2010 no 01
Progress of RWH projects in RAIN programme 2009 in Nepal, Ethiopia and Burkina Faso
Funding received from the Dutch Government (DGIS) for RAIN’s programmes in Burkina Faso, Ethiopia and Nepal has given these programmes a major boost. Next to the existing programmes, RAIN set-up a two-year programme for 2009 and 2010 in these countries, upscaling its activities and promoting rainwater harvesting (RWH), while paying attention to the further organisational development of RAIN. The main objectives of the DGIS-funded programme are to introduce the sand dam technology in Burkina Faso, upscale existing RWH activities in Ethiopia Nepal, perform Research and Development programmes for the improvement of programme approaches and technologies, and further strengthen the role and activities of the Rainwater Harvesting Capacity Centres (RHCCs).
As a result, RAIN’s programme in Nepal has been moving tremendously in 2009: more than 200 RWH systems have been constructed by BSP-Nepal, Red Cross Society Nepal, Nepal Water for Health (NEWAH) and Helvetas, providing more than 1,800 m3 of water to people living in remote and hilly areas of Nepal. The water from the RWH systems will not only be used for drinking and other small domestic uses, but also for the production of biogas. These projects will serve as examples to convince other relevant actors, like the Nepalese government, who is currently starting the development of a RWH pilot programme together with RAIN’s RHCC for three districts in Nepal.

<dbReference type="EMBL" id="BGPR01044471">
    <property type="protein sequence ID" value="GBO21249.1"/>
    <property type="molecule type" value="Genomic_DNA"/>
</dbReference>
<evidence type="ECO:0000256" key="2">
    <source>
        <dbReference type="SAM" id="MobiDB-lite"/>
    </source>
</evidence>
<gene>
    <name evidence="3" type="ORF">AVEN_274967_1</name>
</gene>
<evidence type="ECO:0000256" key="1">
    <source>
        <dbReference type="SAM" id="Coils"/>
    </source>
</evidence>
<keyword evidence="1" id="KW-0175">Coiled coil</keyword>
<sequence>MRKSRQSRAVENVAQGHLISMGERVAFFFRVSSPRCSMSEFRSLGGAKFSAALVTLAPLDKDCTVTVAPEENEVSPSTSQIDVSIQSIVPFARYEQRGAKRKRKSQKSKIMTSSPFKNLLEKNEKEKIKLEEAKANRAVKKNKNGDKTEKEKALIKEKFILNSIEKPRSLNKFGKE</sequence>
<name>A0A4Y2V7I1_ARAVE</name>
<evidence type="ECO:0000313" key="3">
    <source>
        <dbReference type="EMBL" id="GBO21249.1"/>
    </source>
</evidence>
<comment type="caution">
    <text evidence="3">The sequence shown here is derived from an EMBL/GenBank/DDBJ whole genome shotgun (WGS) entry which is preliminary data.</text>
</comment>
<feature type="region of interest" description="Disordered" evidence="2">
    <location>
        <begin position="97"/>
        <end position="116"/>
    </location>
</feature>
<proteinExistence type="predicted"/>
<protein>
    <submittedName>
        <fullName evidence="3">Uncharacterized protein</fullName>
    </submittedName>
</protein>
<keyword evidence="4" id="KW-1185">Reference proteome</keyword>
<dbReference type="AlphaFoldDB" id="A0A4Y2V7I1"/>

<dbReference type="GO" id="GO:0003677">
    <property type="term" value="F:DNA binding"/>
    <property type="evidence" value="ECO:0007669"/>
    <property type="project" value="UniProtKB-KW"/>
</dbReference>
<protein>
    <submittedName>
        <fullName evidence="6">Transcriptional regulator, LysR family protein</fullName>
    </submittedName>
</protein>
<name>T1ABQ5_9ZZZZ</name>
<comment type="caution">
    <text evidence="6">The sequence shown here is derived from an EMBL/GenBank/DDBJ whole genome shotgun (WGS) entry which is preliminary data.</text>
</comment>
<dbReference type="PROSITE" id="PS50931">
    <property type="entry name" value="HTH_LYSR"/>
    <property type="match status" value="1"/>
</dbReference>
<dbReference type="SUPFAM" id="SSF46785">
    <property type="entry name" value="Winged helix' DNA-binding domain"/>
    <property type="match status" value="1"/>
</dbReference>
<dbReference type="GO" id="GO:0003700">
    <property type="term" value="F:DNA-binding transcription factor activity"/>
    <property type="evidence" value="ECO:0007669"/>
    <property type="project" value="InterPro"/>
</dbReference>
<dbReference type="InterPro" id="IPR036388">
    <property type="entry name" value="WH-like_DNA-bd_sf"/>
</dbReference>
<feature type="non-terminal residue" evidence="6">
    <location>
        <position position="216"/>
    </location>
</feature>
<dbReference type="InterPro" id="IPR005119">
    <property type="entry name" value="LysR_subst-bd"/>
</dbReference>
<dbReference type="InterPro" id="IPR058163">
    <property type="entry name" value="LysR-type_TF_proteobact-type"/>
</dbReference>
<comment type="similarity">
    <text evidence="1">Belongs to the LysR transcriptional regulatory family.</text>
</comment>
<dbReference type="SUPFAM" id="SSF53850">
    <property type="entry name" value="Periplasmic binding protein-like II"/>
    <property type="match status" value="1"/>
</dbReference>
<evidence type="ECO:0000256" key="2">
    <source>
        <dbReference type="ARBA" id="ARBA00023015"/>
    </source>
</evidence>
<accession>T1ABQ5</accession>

In Ethiopia, this programme was launched by ERHA, RAIN’s RHCC in Ethiopia, with a training session for RAINs implementing partners. Representatives from the Ministry of Water Resources also participated during this weeks’ trainings session, as well as international actors such as SASOL Kenya, Acacia Water and the University Amsterdam (VU). The training focussed on small-scale rainwater harvesting solutions like sand dams to combat the negative impacts of climate change, and included a field visit to project sites in the southern part of Ethiopia. A short video impression of this training can be found here. Following this training - and site verification by renowned sand dam expert Eric Nissen-Petersen - the construction of 8 sand dams and 6 below-ground tanks started in southern, eastern and northern Ethiopia to provide water for drinking and multiple uses such as hygiene, sanitation, watering livestock and productive uses for at least 4,000 people. RAIN has been spreading its implementation activities in 2009 to other regions in Ethiopia, to support upscaling within the country as well as integration of these technologies within the programmes of different implementing organisations.